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Supreme Court, Appellate Division, Third Department, New York.

Jeffrey SYMAN, Appellant, v. Mireille VANDERHEUVAL, Respondent.

Decided: April 30, 1998

Before MERCURE, J.P., and WHITE, PETERS, SPAIN and CARPINELLO, JJ. Ellen Leary Coccoma, Cooperstown, for appellant. Michael F. Getman, Oneonta, for respondent.

Appeal from an order of the Supreme Court (Ingraham, J.), entered January 30, 1997 in Otsego County, which, inter alia, upon reconsideration, granted summary judgment to defendant and dismissed the complaint.

By quitclaim deed dated August 15, 1989, plaintiff conveyed to defendant a parcel of land located in the Town of Worcester, Otsego County.   Only plaintiff signed the deed which contained the following clause:

The grantor herein reserves the option to purchase and a right of first refusal for the property herein described, on a first refusal basis, for Seven Thousand and 00/100 ($7,000.00) Dollars purchase price, with a mortgage to be held by the grantor herein for a period not to exceed two (2) years from the date of purchase, the amount paid monthly to be determined at the time it is financed.   In the event the grantee receives any offer (including unsolicited offers) to purchase the aforesaid mentioned premises, grantee shall notify grantor in writing by certified mail of the terms and conditions of said offer to purchase, and grantor shall have thirty (30) days in which to meet the terms * * *.  * * * This option to purchase and right of first refusal shall expire eight (8) years from the date hereof.

After defendant expended substantial funds to construct a barn on the parcel, plaintiff sought to repurchase the property pursuant to the aforementioned clause.   Upon defendant's refusal, plaintiff commenced this action on November 5, 1995 seeking, inter alia, specific performance.   Defendant's answer raised several defenses, including unjust enrichment and the Statute of Frauds.

Plaintiff thereafter moved for summary judgment which was initially denied upon Supreme Court's determination that the above-quoted provision in the deed was “invalid as vague and unenforceable”.   Upon plaintiff's successful application for reargument, Supreme Court adhered to its prior decision denying plaintiff summary judgment yet, upon searching the record, granted summary judgment to defendant.   This appeal followed.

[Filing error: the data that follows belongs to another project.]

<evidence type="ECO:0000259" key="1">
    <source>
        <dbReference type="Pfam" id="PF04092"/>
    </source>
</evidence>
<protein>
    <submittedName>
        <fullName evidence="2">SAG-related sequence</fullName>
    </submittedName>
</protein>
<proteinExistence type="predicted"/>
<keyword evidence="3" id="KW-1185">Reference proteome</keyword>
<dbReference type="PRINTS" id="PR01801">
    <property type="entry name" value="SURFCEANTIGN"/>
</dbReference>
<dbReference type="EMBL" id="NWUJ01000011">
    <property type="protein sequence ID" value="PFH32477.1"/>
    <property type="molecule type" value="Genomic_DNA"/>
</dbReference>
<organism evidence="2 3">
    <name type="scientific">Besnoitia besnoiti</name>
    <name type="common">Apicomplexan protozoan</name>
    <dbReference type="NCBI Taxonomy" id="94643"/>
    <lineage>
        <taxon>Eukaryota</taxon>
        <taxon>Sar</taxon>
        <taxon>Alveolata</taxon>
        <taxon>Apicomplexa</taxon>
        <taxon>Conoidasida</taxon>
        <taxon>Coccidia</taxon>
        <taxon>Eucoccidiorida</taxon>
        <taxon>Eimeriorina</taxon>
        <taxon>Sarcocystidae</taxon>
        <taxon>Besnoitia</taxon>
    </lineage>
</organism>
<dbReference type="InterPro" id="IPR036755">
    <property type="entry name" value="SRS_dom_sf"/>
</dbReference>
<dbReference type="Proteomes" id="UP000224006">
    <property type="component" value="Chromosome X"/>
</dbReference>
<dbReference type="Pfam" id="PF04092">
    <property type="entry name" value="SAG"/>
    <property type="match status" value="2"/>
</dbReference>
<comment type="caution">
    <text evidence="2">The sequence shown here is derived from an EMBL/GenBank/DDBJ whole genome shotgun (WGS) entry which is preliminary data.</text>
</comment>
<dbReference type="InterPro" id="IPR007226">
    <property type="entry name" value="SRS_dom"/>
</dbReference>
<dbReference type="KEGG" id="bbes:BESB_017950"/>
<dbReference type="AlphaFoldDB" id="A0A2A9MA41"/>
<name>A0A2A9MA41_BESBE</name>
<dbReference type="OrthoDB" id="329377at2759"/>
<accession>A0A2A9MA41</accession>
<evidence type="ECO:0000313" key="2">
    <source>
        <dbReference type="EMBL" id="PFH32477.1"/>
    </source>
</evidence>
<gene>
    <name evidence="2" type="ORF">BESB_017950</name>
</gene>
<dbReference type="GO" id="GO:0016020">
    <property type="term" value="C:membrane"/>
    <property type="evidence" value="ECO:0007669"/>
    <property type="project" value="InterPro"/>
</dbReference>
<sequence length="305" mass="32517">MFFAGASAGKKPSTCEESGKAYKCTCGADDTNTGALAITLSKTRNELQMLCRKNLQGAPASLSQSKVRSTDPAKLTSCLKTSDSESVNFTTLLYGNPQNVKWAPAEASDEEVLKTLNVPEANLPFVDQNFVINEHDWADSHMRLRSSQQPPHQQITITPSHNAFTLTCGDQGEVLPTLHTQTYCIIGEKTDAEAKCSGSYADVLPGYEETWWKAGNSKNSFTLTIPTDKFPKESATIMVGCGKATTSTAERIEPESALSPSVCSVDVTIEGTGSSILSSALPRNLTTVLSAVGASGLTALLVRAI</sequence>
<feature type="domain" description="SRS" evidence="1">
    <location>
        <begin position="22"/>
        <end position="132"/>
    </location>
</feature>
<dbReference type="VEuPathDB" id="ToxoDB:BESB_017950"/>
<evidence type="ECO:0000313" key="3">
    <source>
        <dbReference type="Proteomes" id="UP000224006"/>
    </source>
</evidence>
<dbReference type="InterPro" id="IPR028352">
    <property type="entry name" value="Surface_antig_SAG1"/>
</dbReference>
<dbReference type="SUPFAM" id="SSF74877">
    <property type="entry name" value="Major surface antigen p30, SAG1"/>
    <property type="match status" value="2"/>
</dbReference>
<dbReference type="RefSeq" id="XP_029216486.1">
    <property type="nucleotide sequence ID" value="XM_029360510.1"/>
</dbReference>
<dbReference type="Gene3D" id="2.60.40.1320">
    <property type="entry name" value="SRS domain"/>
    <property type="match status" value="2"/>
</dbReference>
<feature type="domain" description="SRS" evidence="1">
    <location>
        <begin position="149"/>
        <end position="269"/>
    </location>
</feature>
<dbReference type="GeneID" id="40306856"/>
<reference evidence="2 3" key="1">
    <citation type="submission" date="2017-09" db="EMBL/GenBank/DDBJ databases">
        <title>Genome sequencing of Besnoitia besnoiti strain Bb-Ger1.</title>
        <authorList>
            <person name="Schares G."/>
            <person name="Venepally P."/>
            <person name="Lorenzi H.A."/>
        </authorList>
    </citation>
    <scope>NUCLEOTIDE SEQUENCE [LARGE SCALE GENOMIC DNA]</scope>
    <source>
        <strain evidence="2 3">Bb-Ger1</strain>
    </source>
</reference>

Although the Statute of Frauds was not the basis upon which Supreme Court awarded summary judgment, we find that the doctrine supports the dismissal of this complaint.   Clearly applicable to land purchase options (see, Scutti Enters. v. Wackerman Guchone Custom Bldrs., 153 A.D.2d 83, 87, 548 N.Y.S.2d 967, lv. denied 75 N.Y.2d 709, 555 N.Y.S.2d 692, 554 N.E.2d 1280) it provides, in pertinent part, that “[a] contract for * * * the sale, of any real property, or an interest therein, is void unless the contract or some note or memorandum thereof, expressing the consideration, is in writing, subscribed by the party to be charged” (General Obligations Law § 5-703[2] ).   While it is undisputed that the deed was not signed by defendant, plaintiff contends that the defect can be overcome by a letter written and signed by defendant, dated November 5, 1993, in which she explains to a third party as follows:

* * * I am sending you a detailed list of the money I have invested in the barn that [plaintiff has] asked me to sell him.   I accept [sic ] to sell him the barn but I feel that is [sic ] is only ethical to receive the money I spent in [sic ] it.   When we agreed to put $7,000 in the deed as the price to sell the property, we had not started any construction on it * * * .

In our view, this letter is insufficient.   While “the requisite memorandum * * * may be pieced together out of several writings, it is imperative that the separate writings together refer to the same subject matter or transaction and unequivocally establish all the essential elements of a contractual relationship * * * such as price, terms, parties and a description of the subject matter” (Bordeau v. Oakley, 185 A.D.2d 417, 418, 585 N.Y.S.2d 623).   Although the letter contains many of the requisite elements, merely mentioning an unspecified deed relating to an unidentified agreement to sell a parcel of property in the future does not, in our opinion, sufficiently establish an unequivocal reference to the property sold by plaintiff to defendant in 1989 (see, Conway v. Maher, 185 A.D.2d 570, 572, 586 N.Y.S.2d 660).   Having failed to satisfy the Statute of Frauds, we need not address those issues pertaining to the scope of the subject provision or any defense raised in relation thereto.

ORDERED that the order is affirmed, with costs.

PETERS, Justice.


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